I wonder if the turnover was higher under National because they sacked the ones who misbehaved, as opposed to the probable Labour approach that the offenders meant well but had been hurt by colonialism and they were really very nice people?

            Do your figures help determine whether that hypothesis is true?

            • Descendant Of Smith

              My hypothesis would be that national are a bunch of facist fuckers setting nonsense targets and putting in shit like double bunking that would result in higher turnover as people said WTF.

              The figures themselves add nothing to either hypothesis.

  5. Blade 6

    I have just found out my computer is non compliant for Windows 11. Hell, I'm running a 3.6 quad core processor that Microsoft does not recognise! 32 GB of ram apparently doesn't impress them…and there's a whole host of other things that need to be switched on or down loaded. For the effort, I doubt Windows 11 will be worth it for me. I will move permanently to Linux after 2024 ( when support for Windows10 stops).

    • Stan 6.1

      Don't wait to ditch windows, do it now! Ubuntu user for 10 years, it just works. Turns on or off in seconds, not like the fat bloated windows.

    • UncookedSelachimorpha 6.2

      If you consult with Google, you will find you can bypass / ignore that Windows 11 non-compliant warning, and install it anyway (bit of mucking around). Whether you would bother is another thing.

    • lprent 6.3

      Mostly it is just seems to be to turn on the TPM 2 in the bios and enabling secure boot. It is unlikely that anything that is less than about 8-10 years old won’t have those two features.

      I fixed my partners Threadripper in about 30 minutes for compliance by doing some reading and reboots. It still didn't install windows 11 – but that is because they haven't done the CPU/board support yet and she doesn't get the download available for a few months.

      However unless you play some particular action games or want to run the Adobe suite or one of the other specialist bits of software – then there is no real reason not to flip to linux.

      I did that in about 2007. My last windows box ran The Standard for about 6-7 months and died in 2008. I'm now completely kubuntu on my home servers (including the one running this site), my laptop and my finally my work laptop. Really glad about the latter – the blasted company spyware and antimalware made a fast laptop crawl like a Pentium 3.

      • RedLogix 6.3.1

        Interestingly however virtually all industrial automation packages run on Windows platforms exclusively. What we tend to do now is deliver pre-tested VM images that have been correctly configured and tuned – and they run very well.

        The last big project I've just come off was running 24 Server 2016 VM's on a fairly modestly powered hardware stack (Dell R610's) and after I fixed up the various cock-ups from my predecessors it ran really well. And very stable. While we all have Windows horror stories from the 90's to re-tell over a beer, it's my modest sense that MS have generally gotten a lot better over time.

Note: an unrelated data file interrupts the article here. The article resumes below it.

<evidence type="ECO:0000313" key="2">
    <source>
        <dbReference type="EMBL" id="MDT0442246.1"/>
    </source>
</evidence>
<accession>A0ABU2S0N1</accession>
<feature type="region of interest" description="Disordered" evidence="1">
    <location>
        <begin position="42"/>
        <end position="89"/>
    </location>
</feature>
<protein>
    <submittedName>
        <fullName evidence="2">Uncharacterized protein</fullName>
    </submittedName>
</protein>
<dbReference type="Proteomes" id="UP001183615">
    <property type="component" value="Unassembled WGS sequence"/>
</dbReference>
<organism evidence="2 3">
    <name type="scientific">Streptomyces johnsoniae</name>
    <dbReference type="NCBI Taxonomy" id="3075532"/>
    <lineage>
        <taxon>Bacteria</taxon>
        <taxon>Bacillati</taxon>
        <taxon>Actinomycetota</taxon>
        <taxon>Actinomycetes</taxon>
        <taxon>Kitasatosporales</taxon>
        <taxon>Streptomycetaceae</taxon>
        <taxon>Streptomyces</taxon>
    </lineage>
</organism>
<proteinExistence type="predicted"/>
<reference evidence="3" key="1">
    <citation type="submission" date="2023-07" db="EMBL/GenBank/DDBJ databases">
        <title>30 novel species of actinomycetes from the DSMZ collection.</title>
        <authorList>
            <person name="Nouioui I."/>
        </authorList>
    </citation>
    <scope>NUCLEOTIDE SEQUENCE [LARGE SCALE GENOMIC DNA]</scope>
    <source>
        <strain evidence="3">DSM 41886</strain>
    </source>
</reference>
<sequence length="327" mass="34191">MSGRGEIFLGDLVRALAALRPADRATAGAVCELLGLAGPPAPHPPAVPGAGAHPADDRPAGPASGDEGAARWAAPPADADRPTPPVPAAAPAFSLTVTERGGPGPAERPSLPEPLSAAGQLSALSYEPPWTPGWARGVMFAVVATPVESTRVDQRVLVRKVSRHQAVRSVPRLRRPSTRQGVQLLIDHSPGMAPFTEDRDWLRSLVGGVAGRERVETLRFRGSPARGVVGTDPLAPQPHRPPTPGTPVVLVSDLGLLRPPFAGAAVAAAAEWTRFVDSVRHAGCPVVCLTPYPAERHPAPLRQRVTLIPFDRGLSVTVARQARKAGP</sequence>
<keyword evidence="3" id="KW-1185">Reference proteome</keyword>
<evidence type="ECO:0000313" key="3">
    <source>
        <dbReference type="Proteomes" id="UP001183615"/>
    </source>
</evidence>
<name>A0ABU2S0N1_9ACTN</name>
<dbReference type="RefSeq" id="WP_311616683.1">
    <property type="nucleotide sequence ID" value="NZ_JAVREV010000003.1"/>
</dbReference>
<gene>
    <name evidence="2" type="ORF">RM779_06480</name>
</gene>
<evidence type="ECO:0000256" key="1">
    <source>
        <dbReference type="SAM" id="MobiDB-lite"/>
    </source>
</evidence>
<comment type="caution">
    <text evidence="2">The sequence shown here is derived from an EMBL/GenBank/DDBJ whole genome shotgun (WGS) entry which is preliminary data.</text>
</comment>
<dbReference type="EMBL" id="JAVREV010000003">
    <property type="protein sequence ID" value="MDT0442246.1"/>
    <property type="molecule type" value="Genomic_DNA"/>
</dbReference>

I do get the enduring appeal of the various Linux derived distros, but for most of the non-geek world Windows is going to be with us for a while yet.

      • Blade 6.3.2

        Thanks for info.

  6. tsmithfield 7

    So, DJ Dimension was allowed into the country three times as a critical worker because he had skills not available in New Zealand.

    Really? So there are no DJs here? A slap in the face to all those who are desperate to see loved ones, or doctors and nurses who might be a little more "critical".


    • Descendant Of Smith 7.1

      I have no problem at all with some artists and sportspeople and politicians, etc being allowed in. It too is part of trying to have some semblance of normal. And yeah we have DJ’s but would you pay to go and see them over and above this one.

      Don't know why people are getting het up about it. We can walk and chew bubblegum at the same time. It is well known that some places are reserved for these types of things but the article does go on to point out it wasn't even one of the reserved spots.

      I'd be more antsy at those who book rooms who don't then use them frankly. This apparently is quite common.

      Hipkins said he understood the DJ had secured a spot in one of the later MIQ lobby releases which were “under-subscribed”, where people had rejected rooms they were offered, wanting to wait until when borders opened.

      • tsmithfield 7.1.2

        Yeah, right. Those "essential" acts seemed to have been replaced very quickly by the organisers.

        Fat Freddy's Drop for me any day over some celebrity DJ.

        • Anker

          Totally agree. Unbelievable this guy has accessed MIQ three times…………

          And nurses and other real critical workers, NZ citizens in dire need can't get into our country.

          • DS

            The guy applied for MIQ in November, at a time when there was minimal demand for MIQ places.

            • Anker
              • He has entered the country 3 times and used MIQ.

              I don’t believe there is ever low demand for MIQ. We are short of skilled workers, who are critical to our country. Also don’t think all the families who are separated have been reunited

  7. Pat 8